The caste dynamics seemed tilted in favour of Digvijaya Singh as the constituency has over four lakh Muslim voters in the Bhopal seat (including Sehore — also part of the parliamentary seat). Besides, Kayastha community is also a dominant section of voters in the seat. Denial of ticket to sitting MP Alok Sanjar, who comes from this community, is also expected to affect choice of Kayasthas, many believe. This was perhaps the reason the Congress had roped in film actor Shatrughan Sinha, a Kayastha, to campaign for Digvijaya Singh in Bhopal.

Thakur’s contentious take on Babri demolition and her controversial statements on Hemant Karkare and Nathuram Godse drew considerable flak from all quarters. Even the BJP had to distant itself from her comments, with PM Narendra Modi saying he could ‘never forgive’ her for calling Godse a ‘patriot’ and thus insulting Mahatma Gandhi.

Moreover, up to the point Thakur was handpicked by RSS as the nominee, several leaders, including Babulal Gaur and Umashankar Gupta were also demanding a local candidate. So, the internal dynamics would also be counted in the Bhopal electoral battle.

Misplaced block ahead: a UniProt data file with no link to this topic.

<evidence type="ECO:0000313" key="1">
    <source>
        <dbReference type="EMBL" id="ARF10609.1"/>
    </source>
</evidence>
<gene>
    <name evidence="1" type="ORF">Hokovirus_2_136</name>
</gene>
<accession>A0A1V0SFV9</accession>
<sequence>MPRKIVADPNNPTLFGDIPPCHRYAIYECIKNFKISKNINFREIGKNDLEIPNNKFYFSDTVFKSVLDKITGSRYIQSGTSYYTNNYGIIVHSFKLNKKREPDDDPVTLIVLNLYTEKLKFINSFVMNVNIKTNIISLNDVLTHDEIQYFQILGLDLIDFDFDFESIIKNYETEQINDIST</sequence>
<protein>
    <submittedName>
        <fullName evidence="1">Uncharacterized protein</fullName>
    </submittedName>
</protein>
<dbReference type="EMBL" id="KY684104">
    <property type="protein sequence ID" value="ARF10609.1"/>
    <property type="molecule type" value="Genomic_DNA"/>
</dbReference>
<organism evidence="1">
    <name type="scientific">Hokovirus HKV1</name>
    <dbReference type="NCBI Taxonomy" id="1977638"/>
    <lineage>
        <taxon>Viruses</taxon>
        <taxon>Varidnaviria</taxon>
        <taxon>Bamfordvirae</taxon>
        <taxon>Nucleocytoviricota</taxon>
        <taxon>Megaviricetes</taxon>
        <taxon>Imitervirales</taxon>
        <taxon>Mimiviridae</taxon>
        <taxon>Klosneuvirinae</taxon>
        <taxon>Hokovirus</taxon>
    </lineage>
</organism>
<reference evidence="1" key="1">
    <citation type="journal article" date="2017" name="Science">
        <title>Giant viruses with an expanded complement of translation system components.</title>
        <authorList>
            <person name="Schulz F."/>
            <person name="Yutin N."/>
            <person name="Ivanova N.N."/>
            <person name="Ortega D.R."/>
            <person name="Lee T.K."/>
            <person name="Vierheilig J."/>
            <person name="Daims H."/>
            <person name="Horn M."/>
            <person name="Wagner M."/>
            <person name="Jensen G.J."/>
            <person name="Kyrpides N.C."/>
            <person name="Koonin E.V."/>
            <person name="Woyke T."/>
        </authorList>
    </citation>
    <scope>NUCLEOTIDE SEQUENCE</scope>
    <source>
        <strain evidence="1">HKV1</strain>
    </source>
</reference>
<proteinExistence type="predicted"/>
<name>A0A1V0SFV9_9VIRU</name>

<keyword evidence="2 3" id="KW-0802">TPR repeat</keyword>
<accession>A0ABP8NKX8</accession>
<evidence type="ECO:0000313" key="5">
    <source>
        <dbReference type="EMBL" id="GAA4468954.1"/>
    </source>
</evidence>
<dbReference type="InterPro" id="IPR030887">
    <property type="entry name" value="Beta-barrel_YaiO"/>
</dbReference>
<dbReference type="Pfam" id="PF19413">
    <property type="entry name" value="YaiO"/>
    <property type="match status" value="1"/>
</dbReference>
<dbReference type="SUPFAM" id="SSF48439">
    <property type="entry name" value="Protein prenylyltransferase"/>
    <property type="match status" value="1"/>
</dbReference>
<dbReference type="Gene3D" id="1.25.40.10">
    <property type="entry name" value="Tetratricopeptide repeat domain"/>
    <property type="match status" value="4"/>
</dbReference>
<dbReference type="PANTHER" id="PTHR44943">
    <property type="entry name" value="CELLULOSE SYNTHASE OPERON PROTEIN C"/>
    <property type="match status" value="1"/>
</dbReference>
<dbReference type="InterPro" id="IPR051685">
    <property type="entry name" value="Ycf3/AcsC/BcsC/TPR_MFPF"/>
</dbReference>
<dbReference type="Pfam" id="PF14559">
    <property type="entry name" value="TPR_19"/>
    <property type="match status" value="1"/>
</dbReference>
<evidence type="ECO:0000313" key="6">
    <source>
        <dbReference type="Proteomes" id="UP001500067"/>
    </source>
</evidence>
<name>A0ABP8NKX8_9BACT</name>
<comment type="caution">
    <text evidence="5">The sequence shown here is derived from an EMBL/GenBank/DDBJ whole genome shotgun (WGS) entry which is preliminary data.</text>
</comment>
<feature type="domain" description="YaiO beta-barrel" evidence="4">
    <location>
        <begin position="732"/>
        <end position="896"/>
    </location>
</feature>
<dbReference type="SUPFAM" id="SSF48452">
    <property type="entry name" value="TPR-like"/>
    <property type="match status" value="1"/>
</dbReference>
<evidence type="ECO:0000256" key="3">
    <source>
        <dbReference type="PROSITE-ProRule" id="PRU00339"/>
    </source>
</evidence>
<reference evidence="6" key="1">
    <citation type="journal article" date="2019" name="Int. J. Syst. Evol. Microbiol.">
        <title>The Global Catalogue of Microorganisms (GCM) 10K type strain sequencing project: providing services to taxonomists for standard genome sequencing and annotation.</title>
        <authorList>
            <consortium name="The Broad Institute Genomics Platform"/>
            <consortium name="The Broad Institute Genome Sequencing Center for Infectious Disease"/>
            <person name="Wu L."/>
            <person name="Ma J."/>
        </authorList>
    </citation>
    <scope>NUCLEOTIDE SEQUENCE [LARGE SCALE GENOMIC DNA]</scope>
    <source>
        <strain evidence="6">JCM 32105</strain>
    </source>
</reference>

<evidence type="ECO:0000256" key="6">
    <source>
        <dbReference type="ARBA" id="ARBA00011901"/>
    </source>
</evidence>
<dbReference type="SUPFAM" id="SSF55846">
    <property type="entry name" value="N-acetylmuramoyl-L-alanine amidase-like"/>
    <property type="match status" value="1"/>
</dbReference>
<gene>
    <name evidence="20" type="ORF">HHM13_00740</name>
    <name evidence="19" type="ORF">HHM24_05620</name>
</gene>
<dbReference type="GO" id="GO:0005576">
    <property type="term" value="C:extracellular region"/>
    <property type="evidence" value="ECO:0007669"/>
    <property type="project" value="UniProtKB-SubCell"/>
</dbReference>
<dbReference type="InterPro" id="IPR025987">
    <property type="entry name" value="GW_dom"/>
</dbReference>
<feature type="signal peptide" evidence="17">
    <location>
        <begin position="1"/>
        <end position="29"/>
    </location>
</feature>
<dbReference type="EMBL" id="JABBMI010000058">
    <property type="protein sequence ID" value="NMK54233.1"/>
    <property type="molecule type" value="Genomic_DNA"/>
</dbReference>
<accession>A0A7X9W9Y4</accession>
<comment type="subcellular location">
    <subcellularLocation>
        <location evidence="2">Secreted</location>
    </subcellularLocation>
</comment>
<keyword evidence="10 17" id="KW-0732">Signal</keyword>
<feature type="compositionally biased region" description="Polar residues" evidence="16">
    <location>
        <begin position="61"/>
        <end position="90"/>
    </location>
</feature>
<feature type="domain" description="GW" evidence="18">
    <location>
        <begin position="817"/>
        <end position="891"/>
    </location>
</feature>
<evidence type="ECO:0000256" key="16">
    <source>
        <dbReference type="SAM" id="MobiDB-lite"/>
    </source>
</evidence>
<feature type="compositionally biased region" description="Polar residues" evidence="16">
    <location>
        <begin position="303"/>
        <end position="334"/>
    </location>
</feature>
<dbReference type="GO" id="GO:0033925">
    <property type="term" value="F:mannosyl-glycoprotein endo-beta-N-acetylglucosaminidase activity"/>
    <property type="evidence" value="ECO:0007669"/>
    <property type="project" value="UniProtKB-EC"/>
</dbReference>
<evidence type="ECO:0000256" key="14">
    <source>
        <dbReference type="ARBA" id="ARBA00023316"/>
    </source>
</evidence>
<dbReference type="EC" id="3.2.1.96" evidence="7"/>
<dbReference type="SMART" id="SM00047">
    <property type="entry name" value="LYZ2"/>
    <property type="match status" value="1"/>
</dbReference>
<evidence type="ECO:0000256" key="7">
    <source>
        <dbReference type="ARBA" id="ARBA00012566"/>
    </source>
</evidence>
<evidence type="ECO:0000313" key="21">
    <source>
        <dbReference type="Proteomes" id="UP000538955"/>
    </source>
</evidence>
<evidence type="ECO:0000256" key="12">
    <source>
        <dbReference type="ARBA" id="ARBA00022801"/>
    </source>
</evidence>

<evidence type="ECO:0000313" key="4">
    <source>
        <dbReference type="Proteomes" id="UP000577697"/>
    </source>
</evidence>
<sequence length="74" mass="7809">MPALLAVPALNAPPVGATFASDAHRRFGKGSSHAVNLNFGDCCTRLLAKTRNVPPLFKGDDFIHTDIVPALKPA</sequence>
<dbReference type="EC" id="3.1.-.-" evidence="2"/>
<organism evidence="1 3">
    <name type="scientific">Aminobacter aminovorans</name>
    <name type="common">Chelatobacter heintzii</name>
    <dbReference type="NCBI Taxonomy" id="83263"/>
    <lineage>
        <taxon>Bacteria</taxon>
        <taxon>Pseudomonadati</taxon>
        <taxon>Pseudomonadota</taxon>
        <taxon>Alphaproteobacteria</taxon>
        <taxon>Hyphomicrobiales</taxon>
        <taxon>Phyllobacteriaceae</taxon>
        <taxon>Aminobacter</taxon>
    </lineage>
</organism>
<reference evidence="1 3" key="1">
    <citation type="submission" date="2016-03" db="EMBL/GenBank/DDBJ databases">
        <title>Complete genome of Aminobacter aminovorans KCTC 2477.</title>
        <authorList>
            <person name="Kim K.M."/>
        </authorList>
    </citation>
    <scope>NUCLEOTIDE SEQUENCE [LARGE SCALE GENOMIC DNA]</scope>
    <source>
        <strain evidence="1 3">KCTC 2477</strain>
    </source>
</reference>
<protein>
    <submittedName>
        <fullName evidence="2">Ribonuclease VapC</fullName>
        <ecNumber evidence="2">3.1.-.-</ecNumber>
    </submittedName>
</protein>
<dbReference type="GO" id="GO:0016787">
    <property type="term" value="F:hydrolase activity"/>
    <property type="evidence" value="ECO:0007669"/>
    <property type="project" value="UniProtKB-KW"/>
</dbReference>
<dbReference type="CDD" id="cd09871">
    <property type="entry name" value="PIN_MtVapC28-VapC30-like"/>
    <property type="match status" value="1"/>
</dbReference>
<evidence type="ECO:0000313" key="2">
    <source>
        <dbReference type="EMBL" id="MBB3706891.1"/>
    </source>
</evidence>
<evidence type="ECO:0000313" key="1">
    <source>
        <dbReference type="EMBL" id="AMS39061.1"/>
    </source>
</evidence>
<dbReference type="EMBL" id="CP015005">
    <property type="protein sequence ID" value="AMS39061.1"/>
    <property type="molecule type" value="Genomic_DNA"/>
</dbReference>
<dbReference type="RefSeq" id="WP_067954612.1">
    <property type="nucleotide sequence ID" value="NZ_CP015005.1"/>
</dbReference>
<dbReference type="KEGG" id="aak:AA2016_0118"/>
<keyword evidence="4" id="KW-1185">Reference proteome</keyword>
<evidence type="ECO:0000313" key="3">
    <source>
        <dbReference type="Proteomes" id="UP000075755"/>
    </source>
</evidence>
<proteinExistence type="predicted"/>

On the contrary, Singh’s own past is haunting him as he battles to keep his political career afloat. Many believe a loss against a novice Thakur could badly cut Singh to size in MP politics.

Singh, aided by his old followers in MP Congress, was waging a lonely battle as seniors, including chief minister Kamal Nath and West UP in-charge Jyotiraditya Scindia, had their own responsibilities. Scindia was the election in-charge in Uttar Pradesh West.

Thakur, on every given opportunity, highlighted her "custodial torture" and "disrespect to Hindutva", with the UPA era term "saffron terror" trying to generate sympathy, while Singh was primarily seen in the company of seers at temples and religious events to establish his faith to Sanatan dharma.

Irrespective of the outcome of the keenly contested battle, the presence of two diverse ideological candidates made this election in Bhopal was an eye catcher for the entire country. On May 23, the results would show if the exit poll numbers paint an accurate picture of Bhopal and Madhya Pradesh.​